The way I'm learning about the muscles in such depth at school gives me a whole new appreciation for workouts. While I'm doing it, I'm thinking "scapular adduction, internal rotation, downward rotation." It's so funny because I really focus on it, and I feel like my mind-muscle connection has improved because of that. School has also given me an even greater health point of view. I’m in it for more than just aesthetics. More than ever, it’s about health and moving properly. On the flip side, my training background makes me a kinesthetic learner. Things in lab come very easy to me. Just moving people around and pulling on different joints. It just makes sense. It connects.
While in college, you worked as a personal trainer on the side. How does that experience help with school?
More than anything, it's really just helped me talk to people. If there were a job where I could just be a professional motivator, I would do that. That's huge in physical therapy. If you have a left hemi stroke patient, and they feel like they're never going to walk again, and they haven't moved in six days, you need to be able to encourage them, and tell them they're going to be able to get up again, and they're going to be able to use that leg.
What challenges do you face as a female bodybuilder?
People are constantly criticizing and scrutinizing, saying you look too manly and you shouldn't be doing that. Constantly questioning your health. I don't care. I like muscles!
What is your greatest strength as a bodybuilder? Biggest weakness?
My greatest strength is that I don't take myself too seriously. Hands down. And also, my back pose. My back pose is money. My biggest weakness is my size. I'm not as big as other girls. So I definitely need more development.
How does nutrition change during show preparation?
In the off-season, you want to eat a lot, optimize your metabolism, and increase your carbs. For contest prep, which can start anywhere from 8 to 16 weeks out, depending on how lean you are, you slowly start taking carbs out. So it’s mostly carb manipulation. I never change my proteins or fats, and I always drink well over a gallon of water every day.
Peak weak, the week before the contest, is very different from the rest of contest prep. About four days pre-competition, I gradually add in carbs while pulling out subcutaneous water with dandelion root, a mild herbal diuretic. What's neat is that your muscles fill up with all this glycogen because you've depleted them. And you're pulling out water at the same time, so the skin just kind of tightens over your muscles. The day of the show, I'll even eat burgers to fill me out. It's kind of fun. So that day, my energy is pretty good. I'm pretty happy.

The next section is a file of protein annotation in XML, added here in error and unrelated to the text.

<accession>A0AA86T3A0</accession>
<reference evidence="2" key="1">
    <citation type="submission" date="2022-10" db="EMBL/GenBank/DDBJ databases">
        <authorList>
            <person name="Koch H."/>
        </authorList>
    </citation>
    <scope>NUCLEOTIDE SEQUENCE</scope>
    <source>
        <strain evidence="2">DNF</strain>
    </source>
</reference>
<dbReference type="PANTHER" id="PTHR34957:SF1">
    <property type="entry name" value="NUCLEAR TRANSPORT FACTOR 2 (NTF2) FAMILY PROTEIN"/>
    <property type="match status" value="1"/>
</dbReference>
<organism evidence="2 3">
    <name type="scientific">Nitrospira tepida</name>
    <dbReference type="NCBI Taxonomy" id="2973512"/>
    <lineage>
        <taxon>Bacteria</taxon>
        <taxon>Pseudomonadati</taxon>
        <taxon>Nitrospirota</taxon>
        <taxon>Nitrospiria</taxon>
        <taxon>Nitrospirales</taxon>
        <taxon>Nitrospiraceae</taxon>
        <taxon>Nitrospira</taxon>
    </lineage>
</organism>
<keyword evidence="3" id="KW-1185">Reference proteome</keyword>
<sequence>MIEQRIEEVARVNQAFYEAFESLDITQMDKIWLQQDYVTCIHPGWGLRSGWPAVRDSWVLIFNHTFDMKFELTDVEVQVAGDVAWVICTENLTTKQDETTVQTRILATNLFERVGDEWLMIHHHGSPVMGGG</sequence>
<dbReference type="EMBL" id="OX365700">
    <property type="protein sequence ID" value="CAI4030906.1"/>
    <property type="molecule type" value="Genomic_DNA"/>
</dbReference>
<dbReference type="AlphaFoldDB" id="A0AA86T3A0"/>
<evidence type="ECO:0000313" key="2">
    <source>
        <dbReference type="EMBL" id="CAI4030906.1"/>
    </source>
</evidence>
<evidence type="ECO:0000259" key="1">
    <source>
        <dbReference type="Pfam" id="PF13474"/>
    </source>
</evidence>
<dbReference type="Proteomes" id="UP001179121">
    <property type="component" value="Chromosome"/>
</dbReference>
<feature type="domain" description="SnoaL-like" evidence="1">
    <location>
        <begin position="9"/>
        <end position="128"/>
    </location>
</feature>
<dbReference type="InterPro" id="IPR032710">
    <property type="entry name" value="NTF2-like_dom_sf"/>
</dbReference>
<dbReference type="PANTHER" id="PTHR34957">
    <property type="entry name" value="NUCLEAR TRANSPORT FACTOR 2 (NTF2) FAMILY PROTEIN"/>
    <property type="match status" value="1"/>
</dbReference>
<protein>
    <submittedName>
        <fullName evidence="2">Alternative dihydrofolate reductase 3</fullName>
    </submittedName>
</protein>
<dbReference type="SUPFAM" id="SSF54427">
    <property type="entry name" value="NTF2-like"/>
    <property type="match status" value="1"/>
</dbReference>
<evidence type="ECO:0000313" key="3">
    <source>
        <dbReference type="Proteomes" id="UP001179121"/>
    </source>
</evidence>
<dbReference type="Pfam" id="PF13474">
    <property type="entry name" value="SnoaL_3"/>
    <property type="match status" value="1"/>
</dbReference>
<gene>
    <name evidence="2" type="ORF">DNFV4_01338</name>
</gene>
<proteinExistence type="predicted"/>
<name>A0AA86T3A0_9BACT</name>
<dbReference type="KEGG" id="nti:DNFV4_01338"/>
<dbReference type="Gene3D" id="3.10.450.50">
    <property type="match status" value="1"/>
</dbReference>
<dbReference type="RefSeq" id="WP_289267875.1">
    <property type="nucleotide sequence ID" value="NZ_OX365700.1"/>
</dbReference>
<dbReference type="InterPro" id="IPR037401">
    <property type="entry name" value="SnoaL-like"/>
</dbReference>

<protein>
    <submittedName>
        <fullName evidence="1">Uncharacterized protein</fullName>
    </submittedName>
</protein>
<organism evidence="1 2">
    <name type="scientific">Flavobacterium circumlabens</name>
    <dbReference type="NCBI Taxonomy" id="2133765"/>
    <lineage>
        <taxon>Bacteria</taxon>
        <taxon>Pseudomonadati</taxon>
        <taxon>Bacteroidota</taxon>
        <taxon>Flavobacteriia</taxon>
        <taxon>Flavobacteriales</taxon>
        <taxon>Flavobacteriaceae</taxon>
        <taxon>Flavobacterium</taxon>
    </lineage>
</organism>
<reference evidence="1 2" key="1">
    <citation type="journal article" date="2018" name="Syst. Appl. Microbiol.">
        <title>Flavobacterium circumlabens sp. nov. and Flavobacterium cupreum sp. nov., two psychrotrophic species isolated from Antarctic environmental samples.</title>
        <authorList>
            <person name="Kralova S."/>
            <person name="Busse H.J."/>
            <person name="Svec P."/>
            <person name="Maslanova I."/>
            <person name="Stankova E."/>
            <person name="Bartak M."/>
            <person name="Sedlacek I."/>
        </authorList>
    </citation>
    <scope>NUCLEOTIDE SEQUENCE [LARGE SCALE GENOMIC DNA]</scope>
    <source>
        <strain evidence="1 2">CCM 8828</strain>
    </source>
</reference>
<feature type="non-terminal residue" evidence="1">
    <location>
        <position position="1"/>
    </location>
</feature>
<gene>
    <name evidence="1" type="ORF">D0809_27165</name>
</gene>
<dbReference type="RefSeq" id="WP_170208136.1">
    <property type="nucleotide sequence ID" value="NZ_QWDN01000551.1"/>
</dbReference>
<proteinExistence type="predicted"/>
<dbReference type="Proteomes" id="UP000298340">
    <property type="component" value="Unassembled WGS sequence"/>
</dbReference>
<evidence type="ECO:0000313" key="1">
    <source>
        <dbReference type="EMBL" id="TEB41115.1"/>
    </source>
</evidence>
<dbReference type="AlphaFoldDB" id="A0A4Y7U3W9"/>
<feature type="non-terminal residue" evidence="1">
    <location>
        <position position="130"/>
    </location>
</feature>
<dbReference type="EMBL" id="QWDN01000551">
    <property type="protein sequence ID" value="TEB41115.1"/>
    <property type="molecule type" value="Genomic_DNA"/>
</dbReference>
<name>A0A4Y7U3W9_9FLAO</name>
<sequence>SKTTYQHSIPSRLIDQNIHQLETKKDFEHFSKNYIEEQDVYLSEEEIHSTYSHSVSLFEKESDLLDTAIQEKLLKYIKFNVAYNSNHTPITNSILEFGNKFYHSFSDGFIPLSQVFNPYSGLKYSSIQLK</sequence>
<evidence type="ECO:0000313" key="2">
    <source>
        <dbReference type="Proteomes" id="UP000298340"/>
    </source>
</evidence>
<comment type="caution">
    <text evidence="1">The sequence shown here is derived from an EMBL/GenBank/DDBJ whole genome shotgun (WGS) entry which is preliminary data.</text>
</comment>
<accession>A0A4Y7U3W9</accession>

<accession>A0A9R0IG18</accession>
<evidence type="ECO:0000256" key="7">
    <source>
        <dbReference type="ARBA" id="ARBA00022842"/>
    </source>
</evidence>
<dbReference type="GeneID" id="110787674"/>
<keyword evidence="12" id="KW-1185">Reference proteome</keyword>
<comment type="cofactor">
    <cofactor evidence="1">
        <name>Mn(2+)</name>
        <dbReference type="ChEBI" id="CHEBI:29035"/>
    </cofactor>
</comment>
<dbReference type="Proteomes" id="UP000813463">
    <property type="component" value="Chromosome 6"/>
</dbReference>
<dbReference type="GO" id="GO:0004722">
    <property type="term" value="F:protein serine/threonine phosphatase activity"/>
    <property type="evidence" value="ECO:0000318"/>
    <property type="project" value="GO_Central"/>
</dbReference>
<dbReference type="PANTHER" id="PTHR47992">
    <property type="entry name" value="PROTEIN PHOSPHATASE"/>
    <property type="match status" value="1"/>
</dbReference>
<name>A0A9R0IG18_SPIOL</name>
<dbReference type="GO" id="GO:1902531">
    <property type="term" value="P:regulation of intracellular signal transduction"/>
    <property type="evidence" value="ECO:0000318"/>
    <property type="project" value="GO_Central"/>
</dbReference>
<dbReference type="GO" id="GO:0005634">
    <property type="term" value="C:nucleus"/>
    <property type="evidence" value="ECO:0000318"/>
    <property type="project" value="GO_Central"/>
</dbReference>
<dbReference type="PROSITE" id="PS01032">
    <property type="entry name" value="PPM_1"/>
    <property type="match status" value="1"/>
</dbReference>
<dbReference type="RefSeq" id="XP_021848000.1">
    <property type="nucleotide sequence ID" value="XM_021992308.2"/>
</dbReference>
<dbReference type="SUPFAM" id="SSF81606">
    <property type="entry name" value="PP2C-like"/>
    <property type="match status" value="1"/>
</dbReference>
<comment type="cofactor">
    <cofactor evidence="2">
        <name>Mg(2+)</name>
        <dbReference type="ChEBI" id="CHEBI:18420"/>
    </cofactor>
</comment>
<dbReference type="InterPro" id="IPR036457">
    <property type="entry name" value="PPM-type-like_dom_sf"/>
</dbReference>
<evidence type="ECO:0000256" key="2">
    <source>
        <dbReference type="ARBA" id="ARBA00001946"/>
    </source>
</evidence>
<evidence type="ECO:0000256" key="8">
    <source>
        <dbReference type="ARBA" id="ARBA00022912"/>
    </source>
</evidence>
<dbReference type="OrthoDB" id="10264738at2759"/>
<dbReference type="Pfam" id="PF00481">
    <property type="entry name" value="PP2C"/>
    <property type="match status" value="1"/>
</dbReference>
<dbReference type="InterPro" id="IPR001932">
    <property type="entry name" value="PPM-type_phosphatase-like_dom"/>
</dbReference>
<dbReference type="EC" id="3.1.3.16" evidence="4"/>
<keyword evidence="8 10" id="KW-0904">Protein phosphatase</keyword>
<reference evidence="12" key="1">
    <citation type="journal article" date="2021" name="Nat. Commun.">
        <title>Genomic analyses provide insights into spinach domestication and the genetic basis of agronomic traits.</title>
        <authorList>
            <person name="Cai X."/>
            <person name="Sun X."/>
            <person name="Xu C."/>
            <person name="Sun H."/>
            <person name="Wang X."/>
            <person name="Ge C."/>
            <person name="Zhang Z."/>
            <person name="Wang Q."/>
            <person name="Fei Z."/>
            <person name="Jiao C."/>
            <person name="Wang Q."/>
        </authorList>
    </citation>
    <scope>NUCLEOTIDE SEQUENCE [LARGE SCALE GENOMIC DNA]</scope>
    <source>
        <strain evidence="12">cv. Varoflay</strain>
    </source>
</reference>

How important is it to have a coach?
No matter what, we need coaches. I personally could not have done it without my own coach, Jamie Ibone, of Team Ironclad Physique. The best bodybuilders in the world have coaches, too. Because you can't look at yourself unbiased and say yes, I'm definitely leaning out. It's so necessary. Even the current Mr. Olympia, Phil Heath, has a coach.
How much time do you spend practicing posing, and how important is posing in competition?
I practice posing a lot, but still probably not as much as I should. 12 to 16 weeks leading up to the show, a lot of people will say 3 times a week, 20 minutes. I can’t. I'm so tired when I'm dieting. I have no energy. And it's a freaking workout! Execution of the poses is huge, though. You can come on stage and diet your ass off, but if you go up there and your poses look like crap, it doesn’t matter how great you look. It doesn't matter how great your tan looks, your make-up, your hair, which all come into play by the way. All of that matters, too. It's a beauty pageant.
What's the deal with the tan?
Oh god. First off, you don't box tan. People are so quick to jump on you, and tell you it's so unhealthy and you're going to die of cancer. I totally understand. I don't expect people to know what we do. I like to educate people as to the fact that it is not a real tan. It’s a spray tan. You get it the night before, the morning of, and sometimes between pre-judging and finals.
Who's the coolest person you've met on the circuit?
Jamie Eason. She's the spokesmodel for bodybuilding.com. She's a pretty big icon. She has an amazing free 8-week training/nutrition program on bodybuilding.com that I constantly refer out to people. And she makes all types of recipes with protein powder. So it was really exciting for me to give her my protein cookie, and for her to say, “This is awesome!” I was like, “Oh my god! Jamie Eason just ate my cookie!”
Also, talking about coolest people, I met my boyfriend because of bodybuilding, too. He lives in Florida and flies up every month. It's funny -- I was never into bodybuilders until I met him. But it brought us together.
Do you plan on getting your pro card any time soon?
Maybe one day, but I never put getting a pro card as the end goal. What do you get when you get that piece of plastic? It represent something wonderful, and the fact that you worked so hard to get to it, but there needs to be a balance. Bodybuilding does become your lifestyle, but there's more to life than just bodybuilding. Right now I just need to take an off-season and get a little bit bigger. In the future, I definitely plan on doing another national show.
What advice would you give to someone just starting out?
Not to do too much too quickly. Because it's not healthy, and you're going to fall off. I've been guilty of doing it, too. Doing too much too quickly is short-term, not long-term. If you can't see yourself doing the thing you're doing now in a year, then don't do it.
Follow Betsy’s blog at http://infinitelabs.com/blogs/1/author/betsy-lane/.